The Hoover Dam

We had now seen the Grand Canyon and it was time to continue West to Las Vegas.

Having experienced the hotel breakfast the previous morning and found it seriously wanting at an exorbitant price we decided to check out and find a place down town Williams. We were successful in finding a delightful café and enjoyed excellent fare. Time to get on the road. As we continued through Nevada from Arizona the scenery remained much the same; mountainous and very dry. 

Mountains in NevadaMountains of Nevada

As we drove we agreed to visit the Hoover Dam on the Colorado River between Arizona and Nevada. What an incredible project this was. When one sees the extent of the building and the conditions under which it was done makes it truly remarkable. The ground is solid rock and the heat and dryness are indescribable.

Sculpture of dam workerSculpture of a man working at the dam construction

Even though it was the end of summer for us it was still exceedingly hot so it must have been quite awful working under these conditions over the 4 years, 1931-1935, it took to build the dam. The roads around the dam and the entrance had all been changed since Pat and Mike had last visited this area and it took us a while to find the right approach road.

At the entrance there was a strong security presence to whom any weapons had to be declared and given. We went through and parked the car and went straight to the Visitors’ Centre from where we had hoped to go on a tour through the dam wall and powerhouse. Unfortunately we could not do that as Trevor has a pacemaker which could be a risk with all the electricit throooy involved.

Huge rock formationAn example of the rock they had they had to work with

We took the opportunity to walk all around the area. It was astonishing to see how low the water level in the dam was since its inception. The rocky walls had a white section at the bottom the top of which was the original level of the water. Also there were 2 intake towers which clearly indicated the drop in water levels. Apparently this was the result of drought over the millennial years but also the large consumption of water by residents of Nevada, Arizona and California which are served by the dam. The lowest level was recorded in July 2016.

Dam level towersThe 2 intake towers.  The water level used to be at the top of the mesh

Rocks showing dam levels 2The top of the white section was the original level of the water

The dam is not only for the supply of water but also hydro-electric power but power can only be generated when the level exceeds 1000ft and it has come dangerously close to this in the last 5 years. Because of the low levels since 2016, power has only been generated on an as needed basis. The process is that all the water comes down the Colorado River into Lake Mead on which the dam wall was built, through the 2 intake towers into the 4 gradually narrowing penstocks which force the water into the powerhouse to generate the electricity. Pylons built all around the dam deliver to the municipalities of the 3 states.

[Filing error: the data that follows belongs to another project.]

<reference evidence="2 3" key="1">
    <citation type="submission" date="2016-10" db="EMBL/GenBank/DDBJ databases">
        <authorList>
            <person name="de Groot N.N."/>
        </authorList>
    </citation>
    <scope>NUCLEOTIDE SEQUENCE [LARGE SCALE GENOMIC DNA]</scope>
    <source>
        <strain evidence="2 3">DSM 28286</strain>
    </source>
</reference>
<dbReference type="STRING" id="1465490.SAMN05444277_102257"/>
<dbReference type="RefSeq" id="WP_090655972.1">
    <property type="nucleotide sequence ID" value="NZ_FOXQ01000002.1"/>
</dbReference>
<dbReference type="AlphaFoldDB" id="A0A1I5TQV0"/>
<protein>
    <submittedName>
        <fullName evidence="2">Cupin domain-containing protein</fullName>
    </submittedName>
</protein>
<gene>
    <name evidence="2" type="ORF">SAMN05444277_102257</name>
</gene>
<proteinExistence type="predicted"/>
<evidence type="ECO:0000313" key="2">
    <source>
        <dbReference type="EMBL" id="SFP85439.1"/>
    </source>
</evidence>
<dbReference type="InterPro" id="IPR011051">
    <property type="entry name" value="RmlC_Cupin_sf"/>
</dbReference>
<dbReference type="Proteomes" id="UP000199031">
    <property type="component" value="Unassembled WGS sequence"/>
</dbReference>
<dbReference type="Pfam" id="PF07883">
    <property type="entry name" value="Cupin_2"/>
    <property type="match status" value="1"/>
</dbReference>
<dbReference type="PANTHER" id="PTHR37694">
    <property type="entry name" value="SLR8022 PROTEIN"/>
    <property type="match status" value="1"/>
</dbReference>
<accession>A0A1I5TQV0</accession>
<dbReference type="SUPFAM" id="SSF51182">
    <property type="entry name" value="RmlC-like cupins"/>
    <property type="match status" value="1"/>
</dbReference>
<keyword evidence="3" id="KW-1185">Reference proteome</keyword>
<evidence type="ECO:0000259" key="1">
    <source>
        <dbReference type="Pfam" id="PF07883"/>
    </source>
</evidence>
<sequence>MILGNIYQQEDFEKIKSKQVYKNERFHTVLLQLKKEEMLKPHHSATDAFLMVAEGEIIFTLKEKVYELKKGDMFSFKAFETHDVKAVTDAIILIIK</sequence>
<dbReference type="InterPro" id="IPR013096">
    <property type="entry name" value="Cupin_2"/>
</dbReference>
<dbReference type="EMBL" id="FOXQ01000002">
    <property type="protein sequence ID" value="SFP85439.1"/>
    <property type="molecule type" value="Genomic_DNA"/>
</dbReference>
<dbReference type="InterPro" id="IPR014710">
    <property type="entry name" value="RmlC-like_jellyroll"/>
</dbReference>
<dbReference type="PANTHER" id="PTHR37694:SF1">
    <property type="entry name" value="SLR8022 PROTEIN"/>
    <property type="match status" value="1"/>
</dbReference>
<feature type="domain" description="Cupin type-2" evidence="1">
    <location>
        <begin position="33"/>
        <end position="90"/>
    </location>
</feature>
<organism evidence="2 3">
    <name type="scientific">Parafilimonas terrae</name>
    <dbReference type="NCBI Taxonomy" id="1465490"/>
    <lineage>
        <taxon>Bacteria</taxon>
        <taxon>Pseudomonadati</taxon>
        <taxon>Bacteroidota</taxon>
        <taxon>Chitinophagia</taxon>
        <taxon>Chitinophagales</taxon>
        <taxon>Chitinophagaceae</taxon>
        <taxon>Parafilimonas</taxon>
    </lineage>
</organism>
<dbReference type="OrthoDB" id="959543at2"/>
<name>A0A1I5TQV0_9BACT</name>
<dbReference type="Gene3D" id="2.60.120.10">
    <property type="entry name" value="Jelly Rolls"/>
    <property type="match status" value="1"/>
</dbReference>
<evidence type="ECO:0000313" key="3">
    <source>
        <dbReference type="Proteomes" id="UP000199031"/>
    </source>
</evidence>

Roof of the engine roomThe Powerhouse

Not only is the construction parts of the dam itself of interest but so are the architectural and memorial details added. The first thing owater usdne notices are the 2 huge bronze winged statues designed and built by Oskar Hansen. Their wings alone are 30ft high and they flank a 142ft high flagpole. The floor around them has been designed to depict the night sky stars exactly as they were on 30 September 1935 when the dam was opened. As Hansen believed that the dam was for the future, this diagram means that at any time in the future people will be able to know the exact date of completion.

Angel statuesThe winged statues

Plaques at the damPlaques acknowledging workers. In the center is the Memorial to the many who died during construction

Around the dam and in the Visitors’ Centre there are diagrams and plaques which celebrate the whole region and peoples around the dam of both Nevada and Arizona. On top of each side of the Spill House is a clock, one showing Arizona time and Nevada time which are different for 6 months of each year as Arizona does not have daylight saving.

Spillway HouseSide of the Spill House with the clock showing Nevada time

 So much history and such an amazing feat.

Memorial to those who died hereMemorial to those who died

About Me

I was born into the early part of the Baby Boomer generation, the 3rd of what came to be a family of 6 daughters. Although both our parents, who are now deceased, had been raised in rural Natal (now KwaZulu-Natal) and the 2 eldest daughters were born in a country town, the other 4 of us were all born at home in Durban. Read More

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